Just over a week after Waterloo, Daniel Sykes, a Yorkshire lawyer, businessman and MP for Kingston-upon-Hull, wrote to his sister, Marianne Thornton. Recent events perplexed him: ‘I cannot help … lamenting that thousands upon thousands of human beings should be slaughtered to settle the Question, (to me an indifferent one) who is to be the monarch of France’.
Sykes’s pacifism reflected his humanitarian leanings, but also his religiosity, Marianne’s marriage to the MP Henry Thornton cementing her family’s place in the influential evangelical cousinhood around William Wilberforce.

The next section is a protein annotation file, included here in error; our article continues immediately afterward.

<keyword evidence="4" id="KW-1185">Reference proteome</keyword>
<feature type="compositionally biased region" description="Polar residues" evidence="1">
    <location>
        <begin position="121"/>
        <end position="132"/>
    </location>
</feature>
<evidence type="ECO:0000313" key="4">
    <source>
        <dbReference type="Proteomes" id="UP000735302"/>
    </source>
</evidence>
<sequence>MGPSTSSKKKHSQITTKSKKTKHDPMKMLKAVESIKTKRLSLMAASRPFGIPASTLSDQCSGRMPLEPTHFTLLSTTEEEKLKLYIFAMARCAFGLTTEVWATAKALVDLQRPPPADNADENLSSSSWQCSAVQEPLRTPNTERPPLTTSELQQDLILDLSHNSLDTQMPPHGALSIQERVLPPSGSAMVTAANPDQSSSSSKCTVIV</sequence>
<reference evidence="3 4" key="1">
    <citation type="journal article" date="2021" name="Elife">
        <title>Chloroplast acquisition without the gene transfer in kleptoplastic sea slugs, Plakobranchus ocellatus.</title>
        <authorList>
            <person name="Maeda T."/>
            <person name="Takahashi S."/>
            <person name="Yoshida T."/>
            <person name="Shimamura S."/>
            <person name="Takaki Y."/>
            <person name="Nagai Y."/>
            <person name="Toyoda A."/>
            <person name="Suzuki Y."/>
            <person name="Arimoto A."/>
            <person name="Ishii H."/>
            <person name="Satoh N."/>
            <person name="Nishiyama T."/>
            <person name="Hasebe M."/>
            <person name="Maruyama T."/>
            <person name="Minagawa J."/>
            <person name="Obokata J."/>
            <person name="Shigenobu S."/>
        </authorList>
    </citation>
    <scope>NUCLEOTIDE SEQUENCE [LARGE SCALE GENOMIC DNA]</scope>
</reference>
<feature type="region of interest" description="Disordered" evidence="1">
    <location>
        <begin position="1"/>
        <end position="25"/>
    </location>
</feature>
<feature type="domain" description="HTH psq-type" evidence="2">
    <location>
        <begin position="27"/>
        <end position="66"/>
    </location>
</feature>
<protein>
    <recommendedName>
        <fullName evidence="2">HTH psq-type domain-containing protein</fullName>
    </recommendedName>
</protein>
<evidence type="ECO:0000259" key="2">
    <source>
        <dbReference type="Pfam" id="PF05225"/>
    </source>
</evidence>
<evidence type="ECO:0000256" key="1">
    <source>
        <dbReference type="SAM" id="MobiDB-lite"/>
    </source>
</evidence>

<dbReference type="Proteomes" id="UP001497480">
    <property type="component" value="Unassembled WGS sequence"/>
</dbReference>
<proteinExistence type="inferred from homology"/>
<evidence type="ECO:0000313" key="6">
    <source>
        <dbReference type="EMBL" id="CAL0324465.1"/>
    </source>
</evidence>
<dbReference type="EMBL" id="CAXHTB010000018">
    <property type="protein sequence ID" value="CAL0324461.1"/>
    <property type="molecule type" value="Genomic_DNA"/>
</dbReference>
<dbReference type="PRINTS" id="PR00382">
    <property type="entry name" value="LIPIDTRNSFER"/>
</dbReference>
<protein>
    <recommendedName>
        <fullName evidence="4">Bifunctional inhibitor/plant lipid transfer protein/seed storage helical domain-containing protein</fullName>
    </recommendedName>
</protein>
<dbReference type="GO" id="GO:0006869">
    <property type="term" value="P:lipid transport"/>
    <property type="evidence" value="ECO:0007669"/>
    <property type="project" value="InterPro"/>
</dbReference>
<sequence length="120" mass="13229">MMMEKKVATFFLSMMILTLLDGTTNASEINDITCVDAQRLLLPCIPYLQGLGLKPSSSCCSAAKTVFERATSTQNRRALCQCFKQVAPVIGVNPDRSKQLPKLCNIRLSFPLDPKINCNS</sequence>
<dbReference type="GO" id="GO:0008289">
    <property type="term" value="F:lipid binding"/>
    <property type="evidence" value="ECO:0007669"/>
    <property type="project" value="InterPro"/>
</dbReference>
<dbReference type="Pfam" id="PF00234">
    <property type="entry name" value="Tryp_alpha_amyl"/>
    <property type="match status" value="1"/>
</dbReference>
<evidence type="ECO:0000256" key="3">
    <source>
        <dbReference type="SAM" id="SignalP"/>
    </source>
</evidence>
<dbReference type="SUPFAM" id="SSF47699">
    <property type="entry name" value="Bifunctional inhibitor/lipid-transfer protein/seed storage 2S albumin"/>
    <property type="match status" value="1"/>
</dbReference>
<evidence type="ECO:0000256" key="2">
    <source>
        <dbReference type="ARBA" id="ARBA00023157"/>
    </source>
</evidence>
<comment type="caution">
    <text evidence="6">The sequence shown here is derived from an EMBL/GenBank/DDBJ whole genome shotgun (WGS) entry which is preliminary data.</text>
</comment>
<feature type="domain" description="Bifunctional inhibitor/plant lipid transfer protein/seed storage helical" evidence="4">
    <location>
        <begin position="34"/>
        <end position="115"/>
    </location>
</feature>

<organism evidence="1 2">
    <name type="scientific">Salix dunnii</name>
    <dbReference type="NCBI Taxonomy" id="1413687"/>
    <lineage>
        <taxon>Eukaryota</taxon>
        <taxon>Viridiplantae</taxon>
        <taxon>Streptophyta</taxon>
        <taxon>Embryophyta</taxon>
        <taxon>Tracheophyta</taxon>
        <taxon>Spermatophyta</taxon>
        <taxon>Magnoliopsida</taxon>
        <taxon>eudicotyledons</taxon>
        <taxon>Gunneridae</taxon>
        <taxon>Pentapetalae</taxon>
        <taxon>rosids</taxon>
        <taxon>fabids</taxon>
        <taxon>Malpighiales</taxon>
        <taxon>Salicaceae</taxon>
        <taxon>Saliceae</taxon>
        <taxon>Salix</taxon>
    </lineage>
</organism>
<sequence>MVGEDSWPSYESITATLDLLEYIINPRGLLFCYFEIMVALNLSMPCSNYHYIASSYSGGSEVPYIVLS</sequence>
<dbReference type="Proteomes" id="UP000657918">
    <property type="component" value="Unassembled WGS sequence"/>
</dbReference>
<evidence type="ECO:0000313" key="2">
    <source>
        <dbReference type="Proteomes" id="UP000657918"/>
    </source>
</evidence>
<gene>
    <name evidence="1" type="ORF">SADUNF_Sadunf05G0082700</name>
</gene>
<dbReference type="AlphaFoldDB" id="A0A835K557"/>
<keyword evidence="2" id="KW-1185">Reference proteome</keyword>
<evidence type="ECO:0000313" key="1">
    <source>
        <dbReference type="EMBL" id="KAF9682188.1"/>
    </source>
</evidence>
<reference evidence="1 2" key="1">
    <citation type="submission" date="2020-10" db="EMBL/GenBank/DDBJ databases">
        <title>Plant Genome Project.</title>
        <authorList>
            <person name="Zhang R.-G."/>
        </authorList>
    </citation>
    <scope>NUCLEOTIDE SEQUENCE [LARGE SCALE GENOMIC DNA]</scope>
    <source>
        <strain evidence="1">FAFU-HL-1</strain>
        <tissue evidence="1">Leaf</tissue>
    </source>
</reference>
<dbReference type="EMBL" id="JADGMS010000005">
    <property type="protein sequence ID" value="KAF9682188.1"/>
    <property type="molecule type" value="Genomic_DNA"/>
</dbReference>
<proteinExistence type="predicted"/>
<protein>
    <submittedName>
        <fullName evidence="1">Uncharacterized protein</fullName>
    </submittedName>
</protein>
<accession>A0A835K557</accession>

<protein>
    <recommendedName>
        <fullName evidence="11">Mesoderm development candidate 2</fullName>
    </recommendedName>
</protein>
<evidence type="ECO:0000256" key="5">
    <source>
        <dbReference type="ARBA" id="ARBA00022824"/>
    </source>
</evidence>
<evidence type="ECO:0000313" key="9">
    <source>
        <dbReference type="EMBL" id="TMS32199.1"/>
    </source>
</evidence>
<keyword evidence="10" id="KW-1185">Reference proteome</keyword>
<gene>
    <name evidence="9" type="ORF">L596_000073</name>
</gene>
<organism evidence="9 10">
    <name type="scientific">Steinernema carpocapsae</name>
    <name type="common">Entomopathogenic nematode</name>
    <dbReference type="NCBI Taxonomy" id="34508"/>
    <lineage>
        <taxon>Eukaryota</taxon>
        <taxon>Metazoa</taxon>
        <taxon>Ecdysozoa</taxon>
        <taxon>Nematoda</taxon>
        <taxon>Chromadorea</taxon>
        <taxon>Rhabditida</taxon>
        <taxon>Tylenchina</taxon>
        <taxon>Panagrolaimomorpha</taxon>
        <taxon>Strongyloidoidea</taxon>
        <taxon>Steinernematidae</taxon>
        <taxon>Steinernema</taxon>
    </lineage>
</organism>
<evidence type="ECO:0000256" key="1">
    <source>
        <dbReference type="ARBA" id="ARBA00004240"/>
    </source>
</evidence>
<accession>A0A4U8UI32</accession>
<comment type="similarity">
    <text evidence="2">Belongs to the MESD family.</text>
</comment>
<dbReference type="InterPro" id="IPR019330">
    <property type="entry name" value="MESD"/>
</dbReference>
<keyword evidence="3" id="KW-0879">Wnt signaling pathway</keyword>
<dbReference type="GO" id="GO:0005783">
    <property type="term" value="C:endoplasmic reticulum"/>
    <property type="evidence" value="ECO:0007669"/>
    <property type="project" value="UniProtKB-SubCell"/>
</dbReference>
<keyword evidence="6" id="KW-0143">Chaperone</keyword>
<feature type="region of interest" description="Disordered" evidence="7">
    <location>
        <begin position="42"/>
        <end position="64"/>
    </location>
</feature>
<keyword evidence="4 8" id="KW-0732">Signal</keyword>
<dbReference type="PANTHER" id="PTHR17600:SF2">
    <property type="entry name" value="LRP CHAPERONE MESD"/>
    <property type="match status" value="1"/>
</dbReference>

Sykes’s letter reflects the ambivalence of religious groups across Europe towards the growing cult of the nation. Enlightened humanism died hard, even in conservative Britain: Sykes deplored how patriotism ignored the achievements of ‘Philosophers[,] Legislators and Divines’ worldwide. And while in Britain and across the continent many clergymen acted as pulpit cheerleaders for wartime crusades, others were deeply uncomfortable with the state-driven subordination of spiritual concerns to official needs.
For the time being preachers and propagandists hailed Waterloo as a providential victory. But in the decades after 1815, Catholics and Protestants alike came increasingly to reassert their allegiance to a higher power. Sykes was a harbinger of things to come.